B2S: Separation Anxiety – Tips for Making Back-to-School Easier

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Leaving home, mommy, and the things that make our children feel safe can be a difficult thing for some children.  The official term is Separation Anxiety and if you are the mother of a child experiencing it, you probably know the language.  It’s heart-breaking to watch our children suffer.  When Rosie cries it’s like thorns piercing my heart,  and I want to do anything I can to bring back her smile.

Rosie has had varying degrees of difficulty every year of school (this is the third).  The first year was horrible – she would hide behind the couch at home and cry, “I don’t want to go to school!”.  Or the hiccuping sob, “But, I misssss you.”  *sigh* It breaks my heart.

Some children happily trot off, waving and smiling at mom.  Others have a bit of sadness, but then they go right in.  Then there’s us….  *sigh*.  We’ve tried everything we could think of, and some things help but nothing has made it go away.

Here are some tips on dealing with Separation Anxiety.  Every child is different.  One thing might work for you that didn’t for someone else’s child.  If you’ve found something that helps that I didn’t mention, please leave me a comment!  Help!

1.  Preparation / Routine

We started practicing two weeks before school started.  Children are reassured by routine.  They feel much better when things are predictable and repeated.  When Rosie’s first day finally did come, she was already accustomed to the routine of it.  If you don’t have the schedule and routine set, it’s just one more shock to your little one, one more change.  It’s best to eliminate as many “new” things as you possibly can.  Make as few changes as you possible can.  The more you can make familiar and comfortable to your child, the better they will adjust to school.

If your child is already back to school, it’s not too late to instill routine.  Have set times for “Get Ready For Bed Time”, “Lights Out”, “Wake Up”, “Start Breakfast” and “Out the Door”.  And don’t even try to just remember it all, write it down in a location where everyone can see and be reminded.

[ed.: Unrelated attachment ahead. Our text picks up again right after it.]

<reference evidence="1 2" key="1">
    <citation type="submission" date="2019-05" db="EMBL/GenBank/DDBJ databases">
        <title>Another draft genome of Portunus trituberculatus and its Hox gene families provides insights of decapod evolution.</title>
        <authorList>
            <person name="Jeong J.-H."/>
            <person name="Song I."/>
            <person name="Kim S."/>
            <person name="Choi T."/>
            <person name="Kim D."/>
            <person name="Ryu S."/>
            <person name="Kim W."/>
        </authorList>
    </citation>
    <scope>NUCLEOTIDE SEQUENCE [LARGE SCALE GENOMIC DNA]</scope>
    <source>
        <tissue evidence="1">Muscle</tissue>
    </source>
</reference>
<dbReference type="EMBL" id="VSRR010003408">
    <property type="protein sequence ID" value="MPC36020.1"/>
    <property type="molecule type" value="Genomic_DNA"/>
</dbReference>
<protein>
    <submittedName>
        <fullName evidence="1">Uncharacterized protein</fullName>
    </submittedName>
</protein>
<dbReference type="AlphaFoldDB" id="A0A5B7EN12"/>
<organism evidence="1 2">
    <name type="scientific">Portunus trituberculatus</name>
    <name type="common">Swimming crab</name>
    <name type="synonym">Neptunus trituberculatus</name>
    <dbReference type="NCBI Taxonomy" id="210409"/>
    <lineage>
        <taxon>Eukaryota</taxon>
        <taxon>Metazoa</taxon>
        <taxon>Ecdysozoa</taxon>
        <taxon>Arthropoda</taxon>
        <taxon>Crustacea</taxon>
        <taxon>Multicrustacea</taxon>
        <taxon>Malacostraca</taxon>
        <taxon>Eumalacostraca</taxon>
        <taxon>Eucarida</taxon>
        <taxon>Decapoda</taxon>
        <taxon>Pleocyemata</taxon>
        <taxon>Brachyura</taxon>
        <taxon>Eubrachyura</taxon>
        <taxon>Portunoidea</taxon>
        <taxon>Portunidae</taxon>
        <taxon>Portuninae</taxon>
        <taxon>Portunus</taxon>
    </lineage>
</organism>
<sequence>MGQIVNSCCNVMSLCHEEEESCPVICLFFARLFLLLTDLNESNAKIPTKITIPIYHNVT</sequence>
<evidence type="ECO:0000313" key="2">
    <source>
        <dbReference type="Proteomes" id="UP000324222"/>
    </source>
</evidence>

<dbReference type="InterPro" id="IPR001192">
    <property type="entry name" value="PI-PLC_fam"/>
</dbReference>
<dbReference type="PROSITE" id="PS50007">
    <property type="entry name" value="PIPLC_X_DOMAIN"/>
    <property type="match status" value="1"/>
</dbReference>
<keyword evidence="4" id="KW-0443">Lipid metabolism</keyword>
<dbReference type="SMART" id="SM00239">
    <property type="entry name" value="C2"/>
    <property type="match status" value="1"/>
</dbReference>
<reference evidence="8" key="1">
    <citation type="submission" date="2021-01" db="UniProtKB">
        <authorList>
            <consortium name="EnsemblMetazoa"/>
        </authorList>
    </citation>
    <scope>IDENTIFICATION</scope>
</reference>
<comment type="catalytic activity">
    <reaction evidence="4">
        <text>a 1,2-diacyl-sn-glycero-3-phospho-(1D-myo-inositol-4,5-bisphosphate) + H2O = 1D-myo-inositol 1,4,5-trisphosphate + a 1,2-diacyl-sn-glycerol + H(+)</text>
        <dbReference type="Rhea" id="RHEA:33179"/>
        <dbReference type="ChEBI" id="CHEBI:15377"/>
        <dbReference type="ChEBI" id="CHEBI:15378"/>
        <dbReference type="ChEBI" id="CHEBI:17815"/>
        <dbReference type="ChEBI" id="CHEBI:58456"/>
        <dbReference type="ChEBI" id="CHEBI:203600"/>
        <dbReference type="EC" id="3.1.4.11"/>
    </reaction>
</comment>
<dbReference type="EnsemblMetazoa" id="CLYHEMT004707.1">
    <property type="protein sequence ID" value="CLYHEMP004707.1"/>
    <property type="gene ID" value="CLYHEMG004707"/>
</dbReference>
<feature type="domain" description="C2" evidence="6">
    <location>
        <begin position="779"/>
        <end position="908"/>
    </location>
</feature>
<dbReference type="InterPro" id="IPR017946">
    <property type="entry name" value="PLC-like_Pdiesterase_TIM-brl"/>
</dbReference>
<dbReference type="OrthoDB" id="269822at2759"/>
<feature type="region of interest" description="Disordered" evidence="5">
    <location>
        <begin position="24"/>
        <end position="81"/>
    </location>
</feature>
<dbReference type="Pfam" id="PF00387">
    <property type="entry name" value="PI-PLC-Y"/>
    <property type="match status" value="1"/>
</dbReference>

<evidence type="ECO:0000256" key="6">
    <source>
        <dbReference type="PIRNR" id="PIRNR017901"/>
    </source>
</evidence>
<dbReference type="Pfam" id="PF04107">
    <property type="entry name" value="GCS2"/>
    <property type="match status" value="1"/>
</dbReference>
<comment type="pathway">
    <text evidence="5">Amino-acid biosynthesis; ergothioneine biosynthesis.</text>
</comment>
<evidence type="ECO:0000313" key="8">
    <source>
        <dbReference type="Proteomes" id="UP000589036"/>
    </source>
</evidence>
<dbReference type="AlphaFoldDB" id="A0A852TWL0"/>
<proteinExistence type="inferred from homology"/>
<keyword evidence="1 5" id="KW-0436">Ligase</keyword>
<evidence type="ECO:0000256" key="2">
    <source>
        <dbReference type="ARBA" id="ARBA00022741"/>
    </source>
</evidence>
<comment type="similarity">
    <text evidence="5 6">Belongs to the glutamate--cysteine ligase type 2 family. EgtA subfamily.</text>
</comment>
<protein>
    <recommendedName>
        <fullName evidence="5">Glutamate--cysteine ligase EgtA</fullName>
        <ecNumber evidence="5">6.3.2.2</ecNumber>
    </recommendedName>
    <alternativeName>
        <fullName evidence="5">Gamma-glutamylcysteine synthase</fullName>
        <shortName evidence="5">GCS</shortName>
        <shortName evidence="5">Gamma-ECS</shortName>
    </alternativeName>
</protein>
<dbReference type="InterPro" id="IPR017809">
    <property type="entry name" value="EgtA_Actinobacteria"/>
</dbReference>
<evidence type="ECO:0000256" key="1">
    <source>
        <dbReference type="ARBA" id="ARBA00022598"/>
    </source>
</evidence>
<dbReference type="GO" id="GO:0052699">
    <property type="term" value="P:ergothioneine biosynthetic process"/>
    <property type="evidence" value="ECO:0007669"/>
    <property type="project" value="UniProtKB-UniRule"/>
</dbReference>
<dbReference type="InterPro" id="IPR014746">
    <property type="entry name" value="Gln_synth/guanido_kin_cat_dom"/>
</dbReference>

2.  Good Night Sleep and a Healthy Breakfast

Everyone has seen the effect of hunger, low blood sugar, and fatigue on their children.  To try to minimize the meltdown, our routine included a good night’s sleep and time for breakfast.  Do you give your child a choice of breakfast foods?  I’ve tried to “empower” Rosie by giving her a choice – but a choice among the options I present.  She can’t choose cookies, for example, but she can choose between oatmeal and Cheerios.

3.  Getting Ready the Night Before

I am very guilty of waiting until the last minute and then having a pressured chaotic race around the house looking for the things we need to take.  Running back into the house for forgotten items….  You know the scene.  So, I’m forcing myself to prepare the night before.  Choose our clothes.  Put shoes under the backpack hanging on the wall.  Make sure we have clean socks.  Check to see that my keys are in my purse.  I’ve also made a list and taped it to the wall of all the things that need to be ready.

You will be calmer and so will your child if you have everything ready and move along smoothly in the morning!

4.  A Picture or Token That Your Child Can Keep in Their Pocket

I had ordered the “dog tags” from Arts Cow last year and they have been working out perfectly.  They are small enough to fit in Rosie’s little pocket.  I have one of the two of us together.  The “dog tags” came on a bead chain that I cut to a bracelet-length and then pinned it into her pocket with a safety pin.  That way she can take it out, when she needs to console herself but it isn’t disruptive in class or won’t get lost.  I’ve even had one go through the wash cycle and survive!

More to come in the Back to School Series:

Separation Anxiety Part 2

Rosie’s Lunchbox

Giveaways:  School Bags for Kids; Time Timer

Shopping Haul from Marshall’s


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